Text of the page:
Back at home, antiwar protests mounted. Public support for the war fell below 50 percent for the first time. In October 1967, nearly 100,000 people joined the March on the Pentagon to protest the war. The Johnson administration tried to tamp down dissent with news of progress, going so far as to call General Westmoreland home from the battlefield to present a glowing report to the American people. Military officers were pressured to  overestimate enemy casualties and underestimate enemy strength—a practice that would have devastating consequences for President Johnson.

The “War at Home”

Opposition to the war grew, diversified, and clashed with supporters in a more and more divided nation

For the first time in history, the death and destruction of war was beamed onto television screens in living rooms around the world. This portal into the grim realities of war turned more and more people against it. But many Americans, even some who opposed the war, felt protest marchers were disloyal to American soldiers, further dividing the population in the growing “War at Home.”

As troop levels neared half a million, casualties mounted with no apparent progress, and tens of thousands of young men—disproportionately blue collar and minority—were drafted each month, opposition to the war mounted. Some peace-promoting doves saw the war as a well-intentioned but disastrous mistake. War-minded Hawks blamed the media for turning the population against a winnable war. The bitter polarization of American society begun during  the Vietnam War is still evident today.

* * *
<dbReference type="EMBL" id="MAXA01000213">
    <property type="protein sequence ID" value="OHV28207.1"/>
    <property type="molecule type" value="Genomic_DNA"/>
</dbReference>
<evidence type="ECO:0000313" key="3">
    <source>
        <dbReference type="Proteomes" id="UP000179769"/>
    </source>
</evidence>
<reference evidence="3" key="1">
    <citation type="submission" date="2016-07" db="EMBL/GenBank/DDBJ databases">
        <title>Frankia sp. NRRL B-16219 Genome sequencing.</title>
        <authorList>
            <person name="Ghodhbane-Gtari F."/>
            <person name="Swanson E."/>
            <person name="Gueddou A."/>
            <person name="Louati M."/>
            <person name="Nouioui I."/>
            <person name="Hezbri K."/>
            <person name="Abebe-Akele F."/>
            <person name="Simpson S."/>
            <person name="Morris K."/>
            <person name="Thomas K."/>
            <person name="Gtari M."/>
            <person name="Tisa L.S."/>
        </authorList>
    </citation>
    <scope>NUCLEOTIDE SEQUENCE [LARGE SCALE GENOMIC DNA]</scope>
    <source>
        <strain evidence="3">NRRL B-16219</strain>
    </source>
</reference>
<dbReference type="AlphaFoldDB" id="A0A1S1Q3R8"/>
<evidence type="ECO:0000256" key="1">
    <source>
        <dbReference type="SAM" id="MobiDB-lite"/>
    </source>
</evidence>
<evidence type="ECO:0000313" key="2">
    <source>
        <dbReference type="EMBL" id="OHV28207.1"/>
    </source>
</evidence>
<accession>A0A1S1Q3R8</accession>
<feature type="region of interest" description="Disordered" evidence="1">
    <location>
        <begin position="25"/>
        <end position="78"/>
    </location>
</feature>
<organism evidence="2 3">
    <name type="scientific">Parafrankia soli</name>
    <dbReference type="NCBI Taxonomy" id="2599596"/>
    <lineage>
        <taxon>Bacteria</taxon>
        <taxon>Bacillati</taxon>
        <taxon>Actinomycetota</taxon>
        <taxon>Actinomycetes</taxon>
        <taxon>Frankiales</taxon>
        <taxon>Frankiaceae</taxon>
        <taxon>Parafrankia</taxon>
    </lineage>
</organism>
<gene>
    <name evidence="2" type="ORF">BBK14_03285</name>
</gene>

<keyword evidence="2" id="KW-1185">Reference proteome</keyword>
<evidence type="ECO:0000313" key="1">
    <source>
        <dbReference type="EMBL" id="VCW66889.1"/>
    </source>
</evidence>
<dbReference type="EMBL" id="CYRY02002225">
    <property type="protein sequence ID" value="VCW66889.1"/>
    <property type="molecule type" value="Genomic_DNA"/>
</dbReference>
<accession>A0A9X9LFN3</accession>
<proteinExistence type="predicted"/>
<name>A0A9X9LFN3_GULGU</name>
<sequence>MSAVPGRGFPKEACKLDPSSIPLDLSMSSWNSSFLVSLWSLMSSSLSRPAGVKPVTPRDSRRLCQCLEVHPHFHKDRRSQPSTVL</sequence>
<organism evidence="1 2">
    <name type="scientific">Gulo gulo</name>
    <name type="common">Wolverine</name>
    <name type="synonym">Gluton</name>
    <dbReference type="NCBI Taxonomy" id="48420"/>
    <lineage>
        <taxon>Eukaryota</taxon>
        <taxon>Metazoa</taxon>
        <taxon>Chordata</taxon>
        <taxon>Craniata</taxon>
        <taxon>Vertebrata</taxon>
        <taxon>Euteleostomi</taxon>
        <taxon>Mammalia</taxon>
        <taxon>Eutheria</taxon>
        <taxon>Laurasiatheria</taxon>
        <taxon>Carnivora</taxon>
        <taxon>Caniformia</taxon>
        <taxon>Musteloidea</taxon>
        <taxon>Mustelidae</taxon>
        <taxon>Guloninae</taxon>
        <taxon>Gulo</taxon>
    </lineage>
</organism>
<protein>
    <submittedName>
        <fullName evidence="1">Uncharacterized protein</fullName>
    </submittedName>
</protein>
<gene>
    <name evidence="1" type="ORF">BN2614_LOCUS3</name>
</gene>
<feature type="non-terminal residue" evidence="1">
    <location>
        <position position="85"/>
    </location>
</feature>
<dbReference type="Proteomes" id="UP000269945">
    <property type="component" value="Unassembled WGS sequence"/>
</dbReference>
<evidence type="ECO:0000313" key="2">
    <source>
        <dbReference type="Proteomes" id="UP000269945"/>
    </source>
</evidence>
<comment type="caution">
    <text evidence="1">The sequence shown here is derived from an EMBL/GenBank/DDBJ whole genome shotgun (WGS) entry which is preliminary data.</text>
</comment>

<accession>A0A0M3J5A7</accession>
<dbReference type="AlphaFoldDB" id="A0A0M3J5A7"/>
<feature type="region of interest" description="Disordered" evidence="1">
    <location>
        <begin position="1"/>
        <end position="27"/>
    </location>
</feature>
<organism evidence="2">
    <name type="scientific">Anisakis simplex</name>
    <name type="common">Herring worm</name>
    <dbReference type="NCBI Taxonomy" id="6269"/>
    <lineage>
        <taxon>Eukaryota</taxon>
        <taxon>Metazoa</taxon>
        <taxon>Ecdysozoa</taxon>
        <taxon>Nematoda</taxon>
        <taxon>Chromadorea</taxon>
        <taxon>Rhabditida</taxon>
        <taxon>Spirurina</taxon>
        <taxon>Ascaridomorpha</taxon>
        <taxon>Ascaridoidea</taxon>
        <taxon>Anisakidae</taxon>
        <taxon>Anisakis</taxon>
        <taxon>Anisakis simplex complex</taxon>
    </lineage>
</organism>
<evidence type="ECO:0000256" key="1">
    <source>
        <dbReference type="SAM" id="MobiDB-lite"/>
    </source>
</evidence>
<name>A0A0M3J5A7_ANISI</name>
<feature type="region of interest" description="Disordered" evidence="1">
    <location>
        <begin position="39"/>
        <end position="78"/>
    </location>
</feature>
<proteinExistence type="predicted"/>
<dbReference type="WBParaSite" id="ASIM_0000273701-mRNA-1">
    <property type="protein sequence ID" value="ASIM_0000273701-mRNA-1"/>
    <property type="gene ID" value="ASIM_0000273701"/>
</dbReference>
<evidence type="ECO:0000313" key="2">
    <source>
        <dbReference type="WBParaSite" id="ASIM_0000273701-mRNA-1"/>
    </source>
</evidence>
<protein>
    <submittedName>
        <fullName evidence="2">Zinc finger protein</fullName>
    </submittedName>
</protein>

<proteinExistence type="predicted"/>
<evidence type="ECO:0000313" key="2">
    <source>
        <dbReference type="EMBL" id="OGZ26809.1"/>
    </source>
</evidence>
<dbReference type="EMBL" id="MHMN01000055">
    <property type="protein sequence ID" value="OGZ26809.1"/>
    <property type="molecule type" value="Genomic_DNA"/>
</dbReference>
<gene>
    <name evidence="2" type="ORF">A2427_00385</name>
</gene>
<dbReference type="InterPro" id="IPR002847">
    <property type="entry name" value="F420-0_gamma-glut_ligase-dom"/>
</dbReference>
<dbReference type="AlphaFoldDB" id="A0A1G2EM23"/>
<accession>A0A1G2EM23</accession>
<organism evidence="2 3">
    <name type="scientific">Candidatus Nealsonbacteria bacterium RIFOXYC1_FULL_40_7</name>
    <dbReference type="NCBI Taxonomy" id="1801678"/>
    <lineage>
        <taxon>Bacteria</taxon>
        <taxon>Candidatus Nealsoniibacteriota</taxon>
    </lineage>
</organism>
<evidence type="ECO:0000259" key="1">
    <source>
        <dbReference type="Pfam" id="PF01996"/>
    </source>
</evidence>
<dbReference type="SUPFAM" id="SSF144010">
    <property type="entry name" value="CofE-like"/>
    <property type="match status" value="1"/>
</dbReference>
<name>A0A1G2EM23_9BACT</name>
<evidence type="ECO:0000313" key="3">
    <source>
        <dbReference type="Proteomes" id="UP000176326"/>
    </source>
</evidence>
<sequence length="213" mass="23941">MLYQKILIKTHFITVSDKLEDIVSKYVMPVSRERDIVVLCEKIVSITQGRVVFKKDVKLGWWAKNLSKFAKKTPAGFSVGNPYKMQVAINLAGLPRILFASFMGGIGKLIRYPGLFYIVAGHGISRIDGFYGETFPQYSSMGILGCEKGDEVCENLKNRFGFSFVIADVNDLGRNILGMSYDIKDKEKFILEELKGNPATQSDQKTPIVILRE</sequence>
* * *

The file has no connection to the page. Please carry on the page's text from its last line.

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Key Dates

April 4, 1967: Martin Luther King Jr. denounces Vietnam War

April 28, 1967: Boxer Muhammad Ali refuses military service

July 1967: Clashes between black residents and police in Detroit and Milwaukee

August 1967: Race conflict in Washington, DC

October 1967: Protests at the University of California at Berkeley and the Lincoln Memorial

October 26, 1967: Navy pilot John McCain shot down over North Vietnam and taken prisoner

November 3–22, 1967: Battle of Dak To

December 1967: Troop level reaches 485,600



Episode 7: Tet Offensive

Americans lose faith in the potential for victory after wide-ranging Communist attacks

It seems now more certain than ever, that the bloody experience of Vietnam is to end in a stalemate.

Walter Cronkite, anchorman, 1968